Day and night we worked on the Fatwa (Islamic Religious Injunction) and Declaration not to permit violence against minorities. All night the Islamic leaders were on the phone making known to their contacts that there was a historic joint Sunni and Shia Fatwa forbidding the killing of minorities. The effect was immediate and very significant as attacks against Christians were stopped immediately.

Sadly a month later an attack killing a Christian family happened in Baghdad. This is what we were informed by the terrorists would indeed happen after a month if we did not discontinue working with the Islamic leaders. The whole way this has worked has just demonstrated how important this work is. The comments have been continuous by the Christians saying how different the situation is now. The vast majority did not know about the one attack in Jihad area of Baghdad where very few Christians live. Despite the Islamic Fatwa many Christians fled Iraq after these attacks.

The Danish meeting was a very quick response to the crisis and it did work in a way we never thought possible. We have continued having high-level meetings of Religious Leaders of Iraq, which are often out of country . But there have also been the development of grass roots work to take the message around the country at a lower level. This is aimed at the lower level Islamic leaders such as imams of local mosques and is based around different areas in Iraq. Whilst this work has been very successful there is now a very real concern as to what will happen now with increased violence and the establishment of groups such as the 4th Brigade in Hilla.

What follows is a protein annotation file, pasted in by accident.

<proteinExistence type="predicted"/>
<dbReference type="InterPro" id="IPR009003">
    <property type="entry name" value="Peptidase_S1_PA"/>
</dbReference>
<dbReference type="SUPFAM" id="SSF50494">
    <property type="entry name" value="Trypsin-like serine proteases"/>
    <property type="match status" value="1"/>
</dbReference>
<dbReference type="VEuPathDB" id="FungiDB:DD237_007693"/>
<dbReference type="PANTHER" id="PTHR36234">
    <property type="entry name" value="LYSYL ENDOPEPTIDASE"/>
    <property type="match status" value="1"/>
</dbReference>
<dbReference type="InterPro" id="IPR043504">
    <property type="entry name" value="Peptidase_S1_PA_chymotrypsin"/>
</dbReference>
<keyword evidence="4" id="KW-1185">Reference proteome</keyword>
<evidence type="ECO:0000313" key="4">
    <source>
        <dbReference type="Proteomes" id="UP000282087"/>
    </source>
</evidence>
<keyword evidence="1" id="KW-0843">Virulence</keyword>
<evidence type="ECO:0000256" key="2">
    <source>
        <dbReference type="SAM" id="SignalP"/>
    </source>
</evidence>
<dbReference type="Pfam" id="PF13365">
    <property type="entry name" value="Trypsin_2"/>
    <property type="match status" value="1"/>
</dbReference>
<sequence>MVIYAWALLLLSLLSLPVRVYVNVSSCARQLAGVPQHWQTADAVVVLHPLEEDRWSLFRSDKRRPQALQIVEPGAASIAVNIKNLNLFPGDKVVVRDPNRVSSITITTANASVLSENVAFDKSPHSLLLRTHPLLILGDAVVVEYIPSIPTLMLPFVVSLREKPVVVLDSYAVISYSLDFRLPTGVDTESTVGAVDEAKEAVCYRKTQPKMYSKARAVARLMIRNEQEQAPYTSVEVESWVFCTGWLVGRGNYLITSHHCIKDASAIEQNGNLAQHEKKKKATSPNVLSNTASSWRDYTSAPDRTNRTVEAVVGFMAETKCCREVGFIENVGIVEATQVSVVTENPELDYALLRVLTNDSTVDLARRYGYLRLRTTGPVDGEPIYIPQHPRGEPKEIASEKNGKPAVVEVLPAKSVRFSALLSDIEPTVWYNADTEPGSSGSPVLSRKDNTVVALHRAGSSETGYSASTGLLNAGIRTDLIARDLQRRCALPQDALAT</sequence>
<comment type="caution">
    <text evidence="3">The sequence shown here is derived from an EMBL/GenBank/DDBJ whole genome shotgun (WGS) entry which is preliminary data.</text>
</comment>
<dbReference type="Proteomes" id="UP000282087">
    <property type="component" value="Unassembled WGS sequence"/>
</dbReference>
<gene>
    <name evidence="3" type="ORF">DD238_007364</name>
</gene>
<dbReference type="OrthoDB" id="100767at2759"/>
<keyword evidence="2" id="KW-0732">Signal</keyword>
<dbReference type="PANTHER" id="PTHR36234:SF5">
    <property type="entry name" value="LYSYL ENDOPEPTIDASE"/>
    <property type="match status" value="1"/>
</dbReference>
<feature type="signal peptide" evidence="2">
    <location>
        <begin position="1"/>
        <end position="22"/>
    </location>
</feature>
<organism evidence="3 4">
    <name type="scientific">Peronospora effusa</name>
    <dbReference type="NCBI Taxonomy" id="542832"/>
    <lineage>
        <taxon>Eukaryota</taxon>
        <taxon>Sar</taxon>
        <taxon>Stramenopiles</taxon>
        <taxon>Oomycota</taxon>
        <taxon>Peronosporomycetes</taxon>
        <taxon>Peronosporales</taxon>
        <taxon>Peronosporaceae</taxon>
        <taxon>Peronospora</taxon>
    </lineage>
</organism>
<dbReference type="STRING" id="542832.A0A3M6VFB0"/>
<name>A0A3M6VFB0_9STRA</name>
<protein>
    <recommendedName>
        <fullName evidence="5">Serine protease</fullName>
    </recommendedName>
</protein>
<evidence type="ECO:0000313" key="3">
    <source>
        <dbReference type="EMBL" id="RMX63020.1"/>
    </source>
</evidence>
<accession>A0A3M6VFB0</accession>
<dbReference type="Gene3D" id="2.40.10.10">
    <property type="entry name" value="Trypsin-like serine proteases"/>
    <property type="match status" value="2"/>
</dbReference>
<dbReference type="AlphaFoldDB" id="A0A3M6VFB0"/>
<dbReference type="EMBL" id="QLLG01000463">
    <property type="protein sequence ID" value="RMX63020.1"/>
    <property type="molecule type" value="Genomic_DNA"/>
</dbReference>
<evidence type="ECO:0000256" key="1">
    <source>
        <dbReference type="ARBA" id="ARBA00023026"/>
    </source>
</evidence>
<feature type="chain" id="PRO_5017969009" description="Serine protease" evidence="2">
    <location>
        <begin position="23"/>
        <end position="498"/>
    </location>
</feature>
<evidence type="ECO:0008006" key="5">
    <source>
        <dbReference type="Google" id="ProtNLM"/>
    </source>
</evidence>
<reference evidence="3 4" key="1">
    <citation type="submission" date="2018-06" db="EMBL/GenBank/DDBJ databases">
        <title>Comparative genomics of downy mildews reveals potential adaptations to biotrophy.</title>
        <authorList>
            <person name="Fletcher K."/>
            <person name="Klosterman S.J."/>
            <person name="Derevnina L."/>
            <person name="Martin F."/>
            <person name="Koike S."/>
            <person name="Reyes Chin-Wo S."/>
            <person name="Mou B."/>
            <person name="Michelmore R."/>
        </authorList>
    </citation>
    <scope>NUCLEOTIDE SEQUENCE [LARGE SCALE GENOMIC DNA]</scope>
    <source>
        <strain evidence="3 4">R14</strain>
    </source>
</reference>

Iraq today is in a total mess. Politically, economically, socially and educationally. It is a land facing one of the greatest levels of corruption in the world. The streets and infrastructure are more than falling to pieces yet Iraq has one of the largest oil reserves in the world.

One area of particular concern is the continued large number of Iraqis claiming asylum overseas particularly amongst Christians. The position amongst all the religious leaders on this is clear as they are all against any of their people leaving Iraq. Are they at risk? Yes everybody is but this nation will never be restored if all the good people leave. However there are real concerns about people with children being made to return when they have spent most of their life out or Iraq. The possibility of those children being able to resettle here is very remote.

Iraq continues in a state of war. As a Christian leader in Iraq we do not want our people to leave. Thousands have fled to Kurdistan in the safe North of Iraq. Many more have recently fled to Turkey. The surrounding turmoil in places like Syria has just added to the pain of Iraq. Many from here had sought refuge in Syria but many have now returned and are living in refugee camps at the boarders. Yonadam Kanna, the main Christian political leader in Iraq, says “if the Christians all leave this land the root is removed and the tree dies”.

Christians are indeed the root of this land!


Canon Andrew White - the Vicar of Baghdad


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‘Faith Under Fire’ wins 2012 Ultimate Christian Library Book Award

2012 Ultimate Christian Library Book Award Winners

2012 Award Winners: Andrea Skevington (left) Canon Andrew (right) with the presenter, Canon David Winter in the middle

Congratulations Andrew for winning the 2012 Ultimate Christian Library Book Award today for ‘Faith Under Fire’.

Visit our shop to buy any of Canon Andrew’s books, or simply click below to make a purchase now.

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Robert Fisk: Under siege but vicar of Baghdad is still spreading the word

Andrew White got his blue Iraqi badge on Wednesday – the pass that allows him to move around Baghdad. The Anglican Chaplain to Iraq supported the US invasion – he still thinks Saddam shipped his weapons of mass destruction off to Syria before the Anglo-American armies arrived – and as someone who used an American pass to get about, the end of the occupation must have contained a special irony. “From the day the Americans left, their passes didn’t work any more. I couldn’t do anything. But now I’ve got the new Iraqi badge. It’s fine.

Read the full article by Robert Fisk in the Independent (7 April 2012)

Insights from Sarah Ahmed, Director of Operations